Sunday, July 31, 2011

Course Conditions

#17 Tee
#13 Fairway

July virtually brought us no rainfall through the month with very high temperatures.  Although we had some small areas of turf that suffered under heat stress, increased humidity and timely watering has helped us manage turf water requirements through these tough conditions.  We finally did receive rain which was brought in by storms Wednesday night to Friday morning. The rainfall accumulations were 4" on Thursday and another 1" on Friday, totalling 5" in under 48 hours.  Included are a couple pictures of the course during these rains.   The drainage on the course worked well in moving water off the property and we were able to minimize the amount of standing water in areas that needed assistance.  We will be working hard this week in catching up on our maintenance and mowing.

Monday, July 25, 2011

#17 Tee box

We are currently in the planning phase of building an additional tee box on #17.  This tee box will play 165-175 yards to the center of the green and will have a location that is right of the current men's tee.  This tee will allow us to have a par 3 hole that reachable for events as well as add diversity to the #17th hole for our member's.  The corners of this tee box's approximate location have been painted, the red flag's are only being used for a better visual for the picture.

Heat Stress

So far in July we have had 15 days that have reached into the 90's. With 6 days left, there is a good potential of adding to this total.  Although storms have been all around us we have received only 1/2" of rainfall for the month.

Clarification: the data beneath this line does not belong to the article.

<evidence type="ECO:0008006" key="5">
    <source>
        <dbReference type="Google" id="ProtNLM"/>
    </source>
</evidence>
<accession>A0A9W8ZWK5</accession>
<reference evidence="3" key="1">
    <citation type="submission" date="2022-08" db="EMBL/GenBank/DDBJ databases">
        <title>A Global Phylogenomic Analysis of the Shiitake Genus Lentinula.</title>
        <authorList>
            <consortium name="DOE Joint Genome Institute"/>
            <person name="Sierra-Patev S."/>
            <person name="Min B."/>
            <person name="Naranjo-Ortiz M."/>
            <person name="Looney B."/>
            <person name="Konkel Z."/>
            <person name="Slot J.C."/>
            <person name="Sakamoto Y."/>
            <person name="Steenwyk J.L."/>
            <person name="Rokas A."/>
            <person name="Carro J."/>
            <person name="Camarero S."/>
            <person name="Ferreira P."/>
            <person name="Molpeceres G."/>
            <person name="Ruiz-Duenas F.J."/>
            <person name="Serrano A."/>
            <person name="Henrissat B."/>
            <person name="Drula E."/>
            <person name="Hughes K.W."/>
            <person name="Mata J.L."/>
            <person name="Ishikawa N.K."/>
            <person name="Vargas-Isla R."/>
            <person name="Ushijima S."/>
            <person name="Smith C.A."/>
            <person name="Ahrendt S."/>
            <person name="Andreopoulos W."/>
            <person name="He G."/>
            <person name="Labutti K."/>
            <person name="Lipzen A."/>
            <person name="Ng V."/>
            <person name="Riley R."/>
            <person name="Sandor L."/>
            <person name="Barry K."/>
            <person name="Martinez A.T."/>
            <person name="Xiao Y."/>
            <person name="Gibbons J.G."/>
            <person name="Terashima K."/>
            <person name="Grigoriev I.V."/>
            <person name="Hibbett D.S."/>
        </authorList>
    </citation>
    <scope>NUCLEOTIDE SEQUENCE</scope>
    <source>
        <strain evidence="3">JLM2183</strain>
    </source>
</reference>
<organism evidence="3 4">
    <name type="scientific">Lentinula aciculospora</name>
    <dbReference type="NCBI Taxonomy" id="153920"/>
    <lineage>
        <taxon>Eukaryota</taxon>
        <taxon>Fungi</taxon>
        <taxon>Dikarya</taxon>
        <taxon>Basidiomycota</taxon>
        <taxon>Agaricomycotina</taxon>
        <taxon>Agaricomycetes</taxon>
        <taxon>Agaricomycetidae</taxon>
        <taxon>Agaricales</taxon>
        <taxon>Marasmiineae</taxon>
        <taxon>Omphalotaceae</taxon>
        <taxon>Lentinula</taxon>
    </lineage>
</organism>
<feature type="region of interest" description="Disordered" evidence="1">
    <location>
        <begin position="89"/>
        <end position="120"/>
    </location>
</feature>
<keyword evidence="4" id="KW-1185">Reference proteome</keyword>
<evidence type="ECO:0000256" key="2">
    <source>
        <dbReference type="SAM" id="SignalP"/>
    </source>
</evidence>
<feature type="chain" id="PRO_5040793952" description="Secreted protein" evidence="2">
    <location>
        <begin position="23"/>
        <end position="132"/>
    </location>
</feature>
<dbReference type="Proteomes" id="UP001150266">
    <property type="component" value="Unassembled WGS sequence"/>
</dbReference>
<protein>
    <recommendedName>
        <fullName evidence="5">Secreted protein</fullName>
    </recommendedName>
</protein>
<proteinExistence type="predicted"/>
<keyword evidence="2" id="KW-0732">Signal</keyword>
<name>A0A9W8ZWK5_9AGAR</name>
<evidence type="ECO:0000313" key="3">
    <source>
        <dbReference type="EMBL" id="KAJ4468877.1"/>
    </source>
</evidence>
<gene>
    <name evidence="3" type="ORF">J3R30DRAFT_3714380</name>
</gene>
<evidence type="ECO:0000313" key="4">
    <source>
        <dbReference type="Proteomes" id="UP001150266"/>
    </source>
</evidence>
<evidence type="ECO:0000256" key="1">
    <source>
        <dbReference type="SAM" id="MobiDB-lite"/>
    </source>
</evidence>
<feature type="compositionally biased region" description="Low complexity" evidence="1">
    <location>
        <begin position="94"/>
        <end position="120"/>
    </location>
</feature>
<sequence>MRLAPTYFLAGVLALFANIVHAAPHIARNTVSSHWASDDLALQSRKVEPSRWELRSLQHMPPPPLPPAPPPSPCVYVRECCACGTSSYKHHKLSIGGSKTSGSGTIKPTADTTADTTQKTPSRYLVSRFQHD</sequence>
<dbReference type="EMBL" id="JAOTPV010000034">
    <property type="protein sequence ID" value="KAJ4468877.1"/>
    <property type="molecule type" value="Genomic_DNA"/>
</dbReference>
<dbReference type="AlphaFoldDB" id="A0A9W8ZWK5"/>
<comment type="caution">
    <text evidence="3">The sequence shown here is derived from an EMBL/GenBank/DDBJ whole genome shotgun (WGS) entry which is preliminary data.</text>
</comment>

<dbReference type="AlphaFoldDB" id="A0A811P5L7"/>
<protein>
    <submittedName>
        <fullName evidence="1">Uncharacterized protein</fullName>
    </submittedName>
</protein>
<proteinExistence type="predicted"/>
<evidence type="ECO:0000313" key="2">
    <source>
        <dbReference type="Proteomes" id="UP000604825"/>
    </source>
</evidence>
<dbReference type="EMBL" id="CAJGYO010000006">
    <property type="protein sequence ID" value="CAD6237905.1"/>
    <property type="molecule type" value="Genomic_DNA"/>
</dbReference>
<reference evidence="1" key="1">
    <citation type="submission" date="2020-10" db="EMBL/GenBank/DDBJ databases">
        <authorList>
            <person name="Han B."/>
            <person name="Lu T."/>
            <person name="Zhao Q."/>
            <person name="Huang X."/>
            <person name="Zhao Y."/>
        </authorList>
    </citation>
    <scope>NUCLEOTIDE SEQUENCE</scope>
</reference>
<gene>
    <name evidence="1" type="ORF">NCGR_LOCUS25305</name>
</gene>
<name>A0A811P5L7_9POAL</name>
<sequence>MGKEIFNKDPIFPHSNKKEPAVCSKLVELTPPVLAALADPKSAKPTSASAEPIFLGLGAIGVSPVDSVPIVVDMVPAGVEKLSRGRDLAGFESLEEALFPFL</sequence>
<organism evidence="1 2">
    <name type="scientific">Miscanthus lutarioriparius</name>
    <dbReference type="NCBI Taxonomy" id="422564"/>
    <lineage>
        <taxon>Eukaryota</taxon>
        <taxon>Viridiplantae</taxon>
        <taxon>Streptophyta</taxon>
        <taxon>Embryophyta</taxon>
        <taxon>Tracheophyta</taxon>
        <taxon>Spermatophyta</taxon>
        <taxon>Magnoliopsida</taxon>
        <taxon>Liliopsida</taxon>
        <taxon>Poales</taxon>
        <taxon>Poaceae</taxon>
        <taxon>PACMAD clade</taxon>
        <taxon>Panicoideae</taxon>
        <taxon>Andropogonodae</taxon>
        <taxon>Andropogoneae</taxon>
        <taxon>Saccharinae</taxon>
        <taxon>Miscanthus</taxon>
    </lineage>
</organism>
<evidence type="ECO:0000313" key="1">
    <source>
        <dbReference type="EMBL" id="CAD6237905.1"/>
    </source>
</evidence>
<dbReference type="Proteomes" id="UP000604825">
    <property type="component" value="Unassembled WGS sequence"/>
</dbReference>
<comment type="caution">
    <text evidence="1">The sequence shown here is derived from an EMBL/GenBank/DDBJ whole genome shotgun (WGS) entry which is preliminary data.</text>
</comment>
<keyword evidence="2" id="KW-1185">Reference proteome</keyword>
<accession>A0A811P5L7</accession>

The humidity and timely watering has kept the golf course in good condition.  We have been irrigating the golf course during the day, this allows us to cool down the turf as well giving the grass plants time to dry.

During our fairway daytime syringe cycles the irrigation sprinklers run for 5 minutes each and will progress individually down the fairway from green to tee. 

Excessive moisture with high overnight and daytime  temperatures provides favourable conditions for many summer turf grass diseases.   We have been treating the golf course preventatively and curatively for these turf diseases. Photo on the left shows a small out break of "brown patch" on #8 Tee, Saturday morning.